5. Synthesis and Molecular Modeling Studies of Derivatives of a Highly Potent Peptidomimetic Vinyl Ester as Falcipain-2 Inhibitors (pages 1594–1600)

      Dr. Roberta Ettari, Dr. Nicola Micale, Dr. Giovanni Grazioso, Dr. Floriana Bova, Prof. Dr. Tanja Schirmeister, Prof. Silvana Grasso and Prof. Maria Zappalà

      Article first published online: 29 JUN 2012 | DOI: 10.1002/cmdc.201200274

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      Constrained peptidomimetics 616 are equipped with an electrophilic vinyl ester warhead and are structurally related to a previously identified potent and irreversible inhibitor of falcipain-2 (FP-2), the main hemoglobinase of P. falciparum. The new compounds were evaluated as inhibitors of FP-2, and docking experiments were performed to rationalize the results.

    6. An Efficient Synthesis of a Hydroxyethylamine (HEA) Isostere and Its α-Aminophosphonate and Phosphoramidate Derivatives as Potential Anti-HIV Agents (pages 1601–1611)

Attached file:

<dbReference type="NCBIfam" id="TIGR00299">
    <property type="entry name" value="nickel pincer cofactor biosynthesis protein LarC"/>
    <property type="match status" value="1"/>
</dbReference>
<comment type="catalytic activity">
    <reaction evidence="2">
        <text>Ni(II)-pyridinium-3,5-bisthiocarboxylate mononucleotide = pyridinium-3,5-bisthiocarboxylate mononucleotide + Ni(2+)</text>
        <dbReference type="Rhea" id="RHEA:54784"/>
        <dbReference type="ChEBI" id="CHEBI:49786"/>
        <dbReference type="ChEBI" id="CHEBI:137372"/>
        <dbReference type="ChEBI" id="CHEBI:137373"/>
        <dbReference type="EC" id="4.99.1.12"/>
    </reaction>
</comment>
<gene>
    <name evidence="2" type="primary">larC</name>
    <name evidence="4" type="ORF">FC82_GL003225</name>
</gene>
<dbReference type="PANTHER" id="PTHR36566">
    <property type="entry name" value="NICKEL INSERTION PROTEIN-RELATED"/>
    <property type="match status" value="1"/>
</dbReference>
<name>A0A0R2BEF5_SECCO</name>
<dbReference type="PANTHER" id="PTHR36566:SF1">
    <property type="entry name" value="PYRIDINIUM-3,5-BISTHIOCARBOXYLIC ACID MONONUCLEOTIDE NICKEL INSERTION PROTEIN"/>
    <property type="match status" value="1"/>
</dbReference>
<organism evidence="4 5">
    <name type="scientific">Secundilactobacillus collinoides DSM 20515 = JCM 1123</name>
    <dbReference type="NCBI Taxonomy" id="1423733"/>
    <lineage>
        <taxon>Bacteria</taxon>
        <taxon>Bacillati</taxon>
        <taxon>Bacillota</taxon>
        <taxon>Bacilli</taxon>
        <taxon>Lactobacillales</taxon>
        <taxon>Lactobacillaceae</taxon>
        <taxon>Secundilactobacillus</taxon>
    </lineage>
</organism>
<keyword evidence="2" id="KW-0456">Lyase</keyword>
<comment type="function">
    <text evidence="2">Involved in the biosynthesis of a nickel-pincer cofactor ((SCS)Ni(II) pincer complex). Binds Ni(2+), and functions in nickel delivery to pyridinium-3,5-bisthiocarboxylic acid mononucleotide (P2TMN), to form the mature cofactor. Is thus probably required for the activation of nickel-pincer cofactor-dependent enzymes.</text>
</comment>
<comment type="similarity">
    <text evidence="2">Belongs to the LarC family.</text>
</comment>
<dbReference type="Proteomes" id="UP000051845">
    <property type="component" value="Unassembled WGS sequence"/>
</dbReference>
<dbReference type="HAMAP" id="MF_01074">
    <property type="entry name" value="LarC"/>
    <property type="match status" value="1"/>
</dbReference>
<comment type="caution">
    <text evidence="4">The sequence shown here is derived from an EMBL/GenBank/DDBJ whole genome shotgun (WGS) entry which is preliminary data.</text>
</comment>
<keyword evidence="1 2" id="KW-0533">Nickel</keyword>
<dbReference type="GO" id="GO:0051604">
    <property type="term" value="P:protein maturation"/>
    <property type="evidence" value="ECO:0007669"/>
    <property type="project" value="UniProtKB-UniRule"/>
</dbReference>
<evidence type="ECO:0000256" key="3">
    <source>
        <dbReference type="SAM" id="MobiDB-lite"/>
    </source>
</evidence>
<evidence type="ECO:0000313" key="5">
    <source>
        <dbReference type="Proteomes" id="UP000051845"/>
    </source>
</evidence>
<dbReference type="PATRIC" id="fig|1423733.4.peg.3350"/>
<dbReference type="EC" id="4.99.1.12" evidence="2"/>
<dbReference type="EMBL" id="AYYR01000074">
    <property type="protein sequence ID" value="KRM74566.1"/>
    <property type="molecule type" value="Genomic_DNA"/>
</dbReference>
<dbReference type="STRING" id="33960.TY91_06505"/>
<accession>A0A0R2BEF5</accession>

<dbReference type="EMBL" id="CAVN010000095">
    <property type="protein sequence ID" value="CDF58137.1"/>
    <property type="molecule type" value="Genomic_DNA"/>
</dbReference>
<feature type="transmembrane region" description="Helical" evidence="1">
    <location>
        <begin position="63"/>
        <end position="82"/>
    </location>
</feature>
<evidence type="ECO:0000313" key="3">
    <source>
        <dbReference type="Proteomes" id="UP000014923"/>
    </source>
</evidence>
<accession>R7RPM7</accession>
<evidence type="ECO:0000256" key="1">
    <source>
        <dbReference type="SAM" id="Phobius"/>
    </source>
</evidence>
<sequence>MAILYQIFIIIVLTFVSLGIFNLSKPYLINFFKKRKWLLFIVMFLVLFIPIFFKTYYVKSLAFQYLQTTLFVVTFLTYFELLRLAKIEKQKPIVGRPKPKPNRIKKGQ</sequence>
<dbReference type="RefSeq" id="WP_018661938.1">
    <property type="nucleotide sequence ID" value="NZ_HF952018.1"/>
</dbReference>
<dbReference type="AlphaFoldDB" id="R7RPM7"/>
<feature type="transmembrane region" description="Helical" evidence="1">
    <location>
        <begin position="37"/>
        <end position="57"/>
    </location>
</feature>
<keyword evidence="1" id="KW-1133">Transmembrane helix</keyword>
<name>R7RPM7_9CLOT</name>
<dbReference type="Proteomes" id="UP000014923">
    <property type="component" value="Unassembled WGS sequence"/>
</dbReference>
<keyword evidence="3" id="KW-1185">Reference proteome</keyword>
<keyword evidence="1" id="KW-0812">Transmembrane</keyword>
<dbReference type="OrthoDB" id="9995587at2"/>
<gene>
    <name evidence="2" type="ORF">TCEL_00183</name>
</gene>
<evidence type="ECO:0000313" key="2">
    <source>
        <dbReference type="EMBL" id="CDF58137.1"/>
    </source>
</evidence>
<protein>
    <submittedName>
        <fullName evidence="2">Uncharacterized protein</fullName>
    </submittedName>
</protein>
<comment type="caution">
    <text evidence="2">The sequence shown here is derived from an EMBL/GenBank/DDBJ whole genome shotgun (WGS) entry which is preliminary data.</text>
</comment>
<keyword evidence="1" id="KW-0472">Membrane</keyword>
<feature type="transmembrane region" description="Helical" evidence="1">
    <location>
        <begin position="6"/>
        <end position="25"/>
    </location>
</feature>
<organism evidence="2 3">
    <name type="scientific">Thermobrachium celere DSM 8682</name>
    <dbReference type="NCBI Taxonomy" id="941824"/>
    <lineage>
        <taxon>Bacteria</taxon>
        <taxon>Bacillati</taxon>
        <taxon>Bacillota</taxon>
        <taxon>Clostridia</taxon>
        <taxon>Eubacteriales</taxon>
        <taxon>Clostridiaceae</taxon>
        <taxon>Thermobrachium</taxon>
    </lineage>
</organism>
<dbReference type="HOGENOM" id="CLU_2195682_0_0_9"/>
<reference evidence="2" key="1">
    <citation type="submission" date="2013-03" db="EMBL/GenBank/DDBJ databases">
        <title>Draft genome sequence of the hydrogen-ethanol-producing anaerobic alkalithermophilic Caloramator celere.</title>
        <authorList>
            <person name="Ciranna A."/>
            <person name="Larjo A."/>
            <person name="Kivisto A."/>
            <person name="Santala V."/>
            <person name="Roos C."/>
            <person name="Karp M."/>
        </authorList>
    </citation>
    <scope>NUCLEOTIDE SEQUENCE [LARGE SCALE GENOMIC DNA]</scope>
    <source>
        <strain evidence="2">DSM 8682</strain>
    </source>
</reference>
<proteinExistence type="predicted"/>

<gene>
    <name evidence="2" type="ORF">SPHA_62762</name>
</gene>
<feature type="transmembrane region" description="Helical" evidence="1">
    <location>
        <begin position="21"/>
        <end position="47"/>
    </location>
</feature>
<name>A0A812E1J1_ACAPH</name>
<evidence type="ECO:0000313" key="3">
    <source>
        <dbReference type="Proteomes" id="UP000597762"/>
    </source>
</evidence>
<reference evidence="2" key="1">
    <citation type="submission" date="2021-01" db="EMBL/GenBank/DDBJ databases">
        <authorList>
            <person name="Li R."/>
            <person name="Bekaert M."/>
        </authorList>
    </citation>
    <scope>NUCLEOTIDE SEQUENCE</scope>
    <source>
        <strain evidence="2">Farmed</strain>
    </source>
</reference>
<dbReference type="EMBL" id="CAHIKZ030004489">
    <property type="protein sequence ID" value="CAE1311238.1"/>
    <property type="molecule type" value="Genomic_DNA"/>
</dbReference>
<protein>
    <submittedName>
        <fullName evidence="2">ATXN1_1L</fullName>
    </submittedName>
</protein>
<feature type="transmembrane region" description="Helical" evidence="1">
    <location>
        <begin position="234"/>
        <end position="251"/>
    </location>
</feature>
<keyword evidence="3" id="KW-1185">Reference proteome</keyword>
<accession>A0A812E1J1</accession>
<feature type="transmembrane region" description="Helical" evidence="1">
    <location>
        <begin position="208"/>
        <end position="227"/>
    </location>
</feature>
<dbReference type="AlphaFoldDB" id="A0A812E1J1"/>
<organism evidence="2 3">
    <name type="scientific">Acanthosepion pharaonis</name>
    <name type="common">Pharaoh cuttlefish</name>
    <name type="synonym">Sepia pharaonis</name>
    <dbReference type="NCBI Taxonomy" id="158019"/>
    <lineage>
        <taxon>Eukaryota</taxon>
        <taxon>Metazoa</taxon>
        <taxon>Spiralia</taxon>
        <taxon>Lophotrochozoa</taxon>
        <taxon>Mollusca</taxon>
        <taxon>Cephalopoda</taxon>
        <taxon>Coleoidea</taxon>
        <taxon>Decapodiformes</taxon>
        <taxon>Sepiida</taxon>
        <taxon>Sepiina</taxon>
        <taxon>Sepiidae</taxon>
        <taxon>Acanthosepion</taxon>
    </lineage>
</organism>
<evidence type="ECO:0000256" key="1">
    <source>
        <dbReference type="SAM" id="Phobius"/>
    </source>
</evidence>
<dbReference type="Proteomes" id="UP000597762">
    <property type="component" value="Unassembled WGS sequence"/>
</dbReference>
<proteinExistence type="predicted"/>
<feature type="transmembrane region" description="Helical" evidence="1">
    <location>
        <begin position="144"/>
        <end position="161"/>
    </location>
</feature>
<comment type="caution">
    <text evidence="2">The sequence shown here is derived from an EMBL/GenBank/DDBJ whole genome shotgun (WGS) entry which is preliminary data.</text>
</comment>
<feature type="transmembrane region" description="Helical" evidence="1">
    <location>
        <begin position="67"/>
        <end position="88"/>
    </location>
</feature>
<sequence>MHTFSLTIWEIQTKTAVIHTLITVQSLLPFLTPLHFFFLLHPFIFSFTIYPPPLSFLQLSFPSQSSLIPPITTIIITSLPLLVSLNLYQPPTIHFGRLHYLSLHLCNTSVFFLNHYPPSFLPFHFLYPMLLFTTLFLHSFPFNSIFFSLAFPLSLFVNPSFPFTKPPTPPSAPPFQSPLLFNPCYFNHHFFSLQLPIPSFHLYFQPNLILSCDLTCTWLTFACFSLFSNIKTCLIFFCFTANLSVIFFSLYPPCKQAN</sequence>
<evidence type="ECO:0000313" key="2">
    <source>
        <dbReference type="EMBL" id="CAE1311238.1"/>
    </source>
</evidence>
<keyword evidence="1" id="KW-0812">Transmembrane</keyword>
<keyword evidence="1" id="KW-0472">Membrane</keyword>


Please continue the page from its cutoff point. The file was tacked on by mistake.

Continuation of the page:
Dr. Asish K. Bhattacharya, Dr. Kalpeshkumar C. Rana, Prof. Dr. Christophe Pannecouque and Prof. Dr. Eric De Clercq

      Article first published online: 11 JUL 2012 | DOI: 10.1002/cmdc.201200271

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      Getting there faster: Efficient synthesis of a hydroxyethylamine (HEA) isostere was carried out with a one-pot reduction–transimination–reduction reaction sequence. α-Aminophosphonate and phosphoramidate derivatives of the HEA isostere were designed and synthesized. All of the synthesized α-aminophosphonate and phosphoramidate derivatives were assayed for their anti-HIV activities.

    7. Dipeptidyl Peptidase IV-Activated Prodrugs of Anti-Varicella Zoster Virus Bicyclic Nucleoside Analogues Containing Different Self-Cleavage Spacer Systems (pages 1612–1622)

      Dr. Alberto Diez-Torrubia, Dr. Silvia Cabrera, Dr. Ingrid De Meester, Prof. María-José Camarasa, Prof. Jan Balzarini and Dr. Sonsoles Velázquez